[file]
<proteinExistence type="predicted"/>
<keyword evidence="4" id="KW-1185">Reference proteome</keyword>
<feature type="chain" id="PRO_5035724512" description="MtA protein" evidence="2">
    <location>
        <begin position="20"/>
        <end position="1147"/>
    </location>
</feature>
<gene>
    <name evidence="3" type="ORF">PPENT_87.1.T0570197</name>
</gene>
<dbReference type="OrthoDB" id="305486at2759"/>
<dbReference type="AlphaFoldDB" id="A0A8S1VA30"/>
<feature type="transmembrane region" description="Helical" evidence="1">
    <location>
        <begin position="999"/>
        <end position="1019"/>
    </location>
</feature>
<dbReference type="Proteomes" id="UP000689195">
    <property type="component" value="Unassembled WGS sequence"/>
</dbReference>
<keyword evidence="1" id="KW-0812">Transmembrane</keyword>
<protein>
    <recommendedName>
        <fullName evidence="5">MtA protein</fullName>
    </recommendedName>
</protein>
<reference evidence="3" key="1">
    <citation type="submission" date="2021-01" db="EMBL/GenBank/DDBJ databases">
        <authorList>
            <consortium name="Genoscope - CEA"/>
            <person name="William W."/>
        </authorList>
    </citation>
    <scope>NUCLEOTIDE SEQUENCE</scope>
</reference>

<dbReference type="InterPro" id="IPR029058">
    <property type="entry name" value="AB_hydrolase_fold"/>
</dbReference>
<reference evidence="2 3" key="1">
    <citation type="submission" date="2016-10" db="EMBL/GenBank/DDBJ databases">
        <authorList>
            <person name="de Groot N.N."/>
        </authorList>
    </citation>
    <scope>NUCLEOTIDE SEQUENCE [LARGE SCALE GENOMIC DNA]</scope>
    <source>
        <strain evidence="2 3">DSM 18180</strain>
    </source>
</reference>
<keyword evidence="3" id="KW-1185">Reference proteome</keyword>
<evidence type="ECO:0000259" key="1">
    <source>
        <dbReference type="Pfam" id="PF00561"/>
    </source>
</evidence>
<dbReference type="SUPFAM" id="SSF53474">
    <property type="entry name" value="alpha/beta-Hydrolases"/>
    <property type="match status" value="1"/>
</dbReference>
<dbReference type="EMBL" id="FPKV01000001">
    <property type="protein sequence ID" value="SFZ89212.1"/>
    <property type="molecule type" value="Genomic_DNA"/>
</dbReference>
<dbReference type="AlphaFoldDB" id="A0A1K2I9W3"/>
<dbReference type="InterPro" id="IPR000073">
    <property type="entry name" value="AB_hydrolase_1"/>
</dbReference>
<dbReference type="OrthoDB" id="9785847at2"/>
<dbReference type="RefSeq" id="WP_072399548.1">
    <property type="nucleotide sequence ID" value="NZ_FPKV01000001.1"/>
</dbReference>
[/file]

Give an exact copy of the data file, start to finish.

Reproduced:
<proteinExistence type="predicted"/>
<keyword evidence="4" id="KW-1185">Reference proteome</keyword>
<feature type="chain" id="PRO_5035724512" description="MtA protein" evidence="2">
    <location>
        <begin position="20"/>
        <end position="1147"/>
    </location>
</feature>
<gene>
    <name evidence="3" type="ORF">PPENT_87.1.T0570197</name>
</gene>
<dbReference type="OrthoDB" id="305486at2759"/>
<dbReference type="AlphaFoldDB" id="A0A8S1VA30"/>
<feature type="transmembrane region" description="Helical" evidence="1">
    <location>
        <begin position="999"/>
        <end position="1019"/>
    </location>
</feature>
<dbReference type="Proteomes" id="UP000689195">
    <property type="component" value="Unassembled WGS sequence"/>
</dbReference>
<keyword evidence="1" id="KW-0812">Transmembrane</keyword>
<protein>
    <recommendedName>
        <fullName evidence="5">MtA protein</fullName>
    </recommendedName>
</protein>
<reference evidence="3" key="1">
    <citation type="submission" date="2021-01" db="EMBL/GenBank/DDBJ databases">
        <authorList>
            <consortium name="Genoscope - CEA"/>
            <person name="William W."/>
        </authorList>
    </citation>
    <scope>NUCLEOTIDE SEQUENCE</scope>
</reference>

<dbReference type="InterPro" id="IPR029058">
    <property type="entry name" value="AB_hydrolase_fold"/>
</dbReference>
<reference evidence="2 3" key="1">
    <citation type="submission" date="2016-10" db="EMBL/GenBank/DDBJ databases">
        <authorList>
            <person name="de Groot N.N."/>
        </authorList>
    </citation>
    <scope>NUCLEOTIDE SEQUENCE [LARGE SCALE GENOMIC DNA]</scope>
    <source>
        <strain evidence="2 3">DSM 18180</strain>
    </source>
</reference>
<keyword evidence="3" id="KW-1185">Reference proteome</keyword>
<evidence type="ECO:0000259" key="1">
    <source>
        <dbReference type="Pfam" id="PF00561"/>
    </source>
</evidence>
<dbReference type="SUPFAM" id="SSF53474">
    <property type="entry name" value="alpha/beta-Hydrolases"/>
    <property type="match status" value="1"/>
</dbReference>
<dbReference type="EMBL" id="FPKV01000001">
    <property type="protein sequence ID" value="SFZ89212.1"/>
    <property type="molecule type" value="Genomic_DNA"/>
</dbReference>
<dbReference type="AlphaFoldDB" id="A0A1K2I9W3"/>
<dbReference type="InterPro" id="IPR000073">
    <property type="entry name" value="AB_hydrolase_1"/>
</dbReference>
<dbReference type="OrthoDB" id="9785847at2"/>
<dbReference type="RefSeq" id="WP_072399548.1">
    <property type="nucleotide sequence ID" value="NZ_FPKV01000001.1"/>
</dbReference>